We ultrasound our ewes each December in order to learn the number of fetuses and their approximate gestational age. The cost of the procedure is far outweighed by the savings in feed costs (since we feed each ewe according to her gestational needs), so ultrasounding provides information regarding the lambing season to come as well as a financial benefit. As the ewes are scanned, we mark them with crayon on their faces or coats and then return them to the same group (if they are open or carrying up to two fetuses) or into a small pen for the high-nutrition group (those carrying triplets or quads, as well as those who are too thin and young lambs who are behind on their growth curve).
Immediately after scanning, the ewes are often in new groups based on their required nutrition. The high-nutrition group has been together for many weeks now, but only based on my own instincts. Just after breeding, I pulled together all of the ewes who seemed thin, those who usually give us triplets or quads, and all of the still-small lambs. We used the ultrasound information to update the group, pulling out January and Ivy (who usually carry 3 or more lambs, but this year are each carrying only one) and adding in Hope, who is actually carrying triplets this year! Gabby was in the group because she was thin, and she remains in the group because she unexpectedly scanned with twins (and is still a bit thin).
Our ultrasound results are always interesting to me — not only because of the sneak peek they give me into lambing but also due to the many surprises that await me. Because of how thin our ewes were going into breeding this year, we had a scattering of open ewes, but not nearly what we had last year. I expect fertility levels to return to normal next year. For the most part, the ewes who produced normally last year (the heavy parasite year) are open or carrying only a single this year, and those who were carrying fewer lambs last year (or were not bred) are producing normally this year.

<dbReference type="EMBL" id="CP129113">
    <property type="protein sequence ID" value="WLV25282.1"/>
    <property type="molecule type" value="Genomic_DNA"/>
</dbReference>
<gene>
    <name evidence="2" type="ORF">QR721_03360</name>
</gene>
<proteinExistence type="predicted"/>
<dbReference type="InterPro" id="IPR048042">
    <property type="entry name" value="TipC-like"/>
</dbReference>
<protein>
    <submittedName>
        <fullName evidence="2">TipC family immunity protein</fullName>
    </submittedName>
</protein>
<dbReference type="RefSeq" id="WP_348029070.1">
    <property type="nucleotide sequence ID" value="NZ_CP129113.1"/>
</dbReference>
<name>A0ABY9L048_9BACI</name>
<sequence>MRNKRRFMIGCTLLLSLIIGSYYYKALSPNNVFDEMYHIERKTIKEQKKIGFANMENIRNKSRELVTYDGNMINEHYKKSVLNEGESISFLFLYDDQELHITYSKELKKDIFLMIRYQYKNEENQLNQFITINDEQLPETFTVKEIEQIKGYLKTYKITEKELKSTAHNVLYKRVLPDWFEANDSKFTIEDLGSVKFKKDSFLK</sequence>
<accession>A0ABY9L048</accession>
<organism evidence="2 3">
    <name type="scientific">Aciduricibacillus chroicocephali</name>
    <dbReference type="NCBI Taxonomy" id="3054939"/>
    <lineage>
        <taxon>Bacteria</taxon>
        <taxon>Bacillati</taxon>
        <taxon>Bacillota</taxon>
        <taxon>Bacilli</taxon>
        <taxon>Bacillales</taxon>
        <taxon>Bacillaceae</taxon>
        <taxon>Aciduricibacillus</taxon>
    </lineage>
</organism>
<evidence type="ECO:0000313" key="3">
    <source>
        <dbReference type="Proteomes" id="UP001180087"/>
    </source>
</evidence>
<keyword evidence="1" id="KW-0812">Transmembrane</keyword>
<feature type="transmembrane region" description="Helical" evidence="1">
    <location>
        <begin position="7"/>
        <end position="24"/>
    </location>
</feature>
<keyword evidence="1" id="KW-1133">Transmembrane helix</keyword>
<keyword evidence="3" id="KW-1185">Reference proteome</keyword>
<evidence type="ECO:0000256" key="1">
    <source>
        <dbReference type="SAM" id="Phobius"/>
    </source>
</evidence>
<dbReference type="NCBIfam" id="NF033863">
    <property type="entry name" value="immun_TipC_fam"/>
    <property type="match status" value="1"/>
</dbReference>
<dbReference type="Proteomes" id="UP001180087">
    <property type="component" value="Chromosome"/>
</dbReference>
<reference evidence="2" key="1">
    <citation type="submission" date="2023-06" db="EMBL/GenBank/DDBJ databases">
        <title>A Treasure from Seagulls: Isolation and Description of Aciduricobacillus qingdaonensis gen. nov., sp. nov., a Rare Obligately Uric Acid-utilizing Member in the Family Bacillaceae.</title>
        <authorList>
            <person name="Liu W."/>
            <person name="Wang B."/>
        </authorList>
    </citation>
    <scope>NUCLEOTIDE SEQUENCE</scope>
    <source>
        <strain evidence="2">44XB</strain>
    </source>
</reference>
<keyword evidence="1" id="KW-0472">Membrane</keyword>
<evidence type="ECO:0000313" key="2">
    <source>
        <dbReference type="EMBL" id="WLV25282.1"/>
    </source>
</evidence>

One particular surprise stands out. Romeldale Phoebe, the daughter of Hattie, is a yearling now and gave us a single lamb (Quenby) this past spring. Most sheep don’t deliver until they are nearly two years old, and lambing as a lamb is a bit unusual. We select for this early fertility for several reasons: early fertility can be an indicator of early maturity; early lambing leads to the mammary glands developing in such a way as to produce faster-growing lambs in future years; and early lambing has been linked to higher fertility overall. Coming from Hattie’s line, I knew Phoebe would have exceptional fleece (which she does!), so keeping her was pretty much a given. In a normal year, I would have expected her to scan with twins. Hattie’s line has never given me triplets, so my mind didn’t even go there. With the information above (about productivity in the parasite year), I expected to see her open this year — or if not, then with a single. Surprisingly, Phoebe is carrying triplets, and I am over the moon!
Overall, we are expecting a total of between 55 and 60 lambs, with about 20 to 25 Romney lambs and 30 to 35 Romeldale lambs. Our first lambs should arrive right on schedule around Valentine’s Day 2018, and our last lambs will likely be Pierson’s, due around the last week of March. Unlike most years, this year’s lambs are fairly well spaced across that entire lambing period, without the typical week-long break sometime in March. As is usual, our busiest period will fall between March 1 and March 8, when we expect a total of 22 to 24 lambs.
Ultrasounding gives us our first peek at the coming lambing season, and it strengthens and clarifies the shepherd’s imaginings — started even before breeding — of the new generation to come. As we put together our breeding groups on paper in the summer and early fall, we made each pairing with an image in our minds of the lambs we hope to see from that dam and sire. Ultrasounding tells us which pairs did or did not result in lambs — and for those that did result in lambs, the imaginings become stronger and much more real. It is an exciting time, with shearing and then lambing just around the corner!